Grow? Do I have to?
I’m excited about Bloomsbury Festival this year. I have just completed “The Artists Way” by Julia Cameron. It feels like the perfect preparation for this years’ Festival theme: “Grow.”
If you don’t know Cameron’s book, it is about exploring your creativity as an artist. Cameron describes your “inner artist” as being like a child. It needs attention, nurturing, fun, and opportunities to explore, if it is to grow. She recommends taking your inner artist out on a special “artists date” once a week. Just the two of you.
So, my plan is to treat my day at Bloomsbury as an extended “artists date.” I expect to do a lot of meandering around the streets, meditating on the best ways to learn and grow.
In the event, it is pouring with rain. I take shelter in a café, and watch a bunch of schoolkids, on a trip, shambling along with enormous backpacks, high vis waterproofs and clipboards. I suppose they are learning and growing, but they look a bit fed up.
Do I really have to venture out, I wonder, dodge all those the students, roadworks and puddles along the Euston Road, to look at exhibitions? Isn’t that a bit of an effort? Almost as much of an effort as organizing an artist’s date, for my inner artist every week. Perhaps I could just stay in the café? The cinnamon buns look nice.
Fortunately, I have Giuseppe Mario Urso to challenge my negative thinking. He tells about the journey he has been on to create his wonder box. He had the idea during lockdown, so designed it in his living room. It reached nearly up to his ceiling. Then he had to dismantle it and put it back up again, in its new location at St Pancras Church. When I arrive, he has to fiddle with the technology to make sure it works. He has put a lot of energy, passion and effort into creating his piece.
I stay in the wonder box and watch the film several times. It is amazing, sparking off ideas for me about how to find new space in your head, the importance of seeing things differently, and the journey it takes to do that.
I set off for the rest of my day as Writer in Residence, pondering the idea that learning and growth take effort, requiring you to take steps outside your comfort zone. Literal steps, in the case of Mike Marriot, who is taking us round the Smaller Squares of Bloomsbury walking tour.
Mike has read a ton of books to gain the knowledge he generously shares with us. The rain stops, the sun even comes out and Mike proves to be a master storyteller, teaching me all sorts of new information, about a familiar environment. I am reminded that taking steps (sometimes even literal ones) brings many rewards.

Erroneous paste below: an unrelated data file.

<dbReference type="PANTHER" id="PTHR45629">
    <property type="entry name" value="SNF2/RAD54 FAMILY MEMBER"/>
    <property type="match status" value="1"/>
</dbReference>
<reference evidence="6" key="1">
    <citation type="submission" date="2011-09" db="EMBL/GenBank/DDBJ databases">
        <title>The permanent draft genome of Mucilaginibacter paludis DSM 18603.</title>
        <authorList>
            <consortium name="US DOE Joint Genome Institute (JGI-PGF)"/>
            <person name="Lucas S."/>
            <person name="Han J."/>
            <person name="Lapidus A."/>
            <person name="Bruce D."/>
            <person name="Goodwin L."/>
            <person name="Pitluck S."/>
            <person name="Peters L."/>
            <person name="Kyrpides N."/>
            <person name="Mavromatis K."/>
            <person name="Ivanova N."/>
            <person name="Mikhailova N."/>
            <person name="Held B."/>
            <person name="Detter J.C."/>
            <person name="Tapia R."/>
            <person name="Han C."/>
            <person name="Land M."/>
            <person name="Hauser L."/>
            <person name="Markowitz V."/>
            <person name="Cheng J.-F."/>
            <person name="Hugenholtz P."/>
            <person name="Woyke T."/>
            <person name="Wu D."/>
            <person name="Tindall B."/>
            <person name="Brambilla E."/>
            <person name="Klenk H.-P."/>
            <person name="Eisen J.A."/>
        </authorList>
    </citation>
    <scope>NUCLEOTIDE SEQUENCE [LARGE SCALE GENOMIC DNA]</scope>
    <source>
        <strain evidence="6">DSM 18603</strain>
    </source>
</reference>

In the evening, I move on to a range of lovely poetry readings from Dark Angels (inner circle.) This brings my exploration back to words, the importance of words and the power of poetry, in creative growth. I buy a copy of Three Contemporary Poets – I don’t know how much time Therese, John and Tim spent exploring their creativity and producing this book of carefully crafted words. I imagine from its beauty, rather a lot. I’d like to stay and chat, but I have to rush off to watch Lucy Andrina tell me How to Run Away.
Sadly, I know will have to run away to file this piece before her show has finished. A poem pops into my head. So with apologies to Christopher Logue here is my offering:
Grow? Do I have to?
Come to the wonder box,
It’s too dark
Discover the squares,
It’s too wet
Explore the circle,
say Dark Angels
It’s too hard
It’s too scary
And I came
And I grew
Margaret Kenna went to see A Room of One’s Own (Giuseppe Mario Urso), Poetry’s Circle of Growth (Dark Angels), How to Run Away, (Lucy Andrina), Jessica’s flowers (Jessica Strang) and walked round The Smaller Squares of Bloomsbury, with Mike Marriot.
Margaret is a member of 26 and enthusiastic participator of Dark Angels courses. This year she has been a writer and editor on 26 Plants. She will be at Wordstock on Saturday and you can hear her talking about being a Writer in Residence on Bloomsbury radio this week.
Margaret is currently working on her debut, psychological suspense novel, with Francesca Riccardi, at Kate Nash Literary Agency. She has also just published a book called “Giving Good Feedback” for the Economist Edge Series, in her other persona an Human Resources consultant, Margaret Cheng.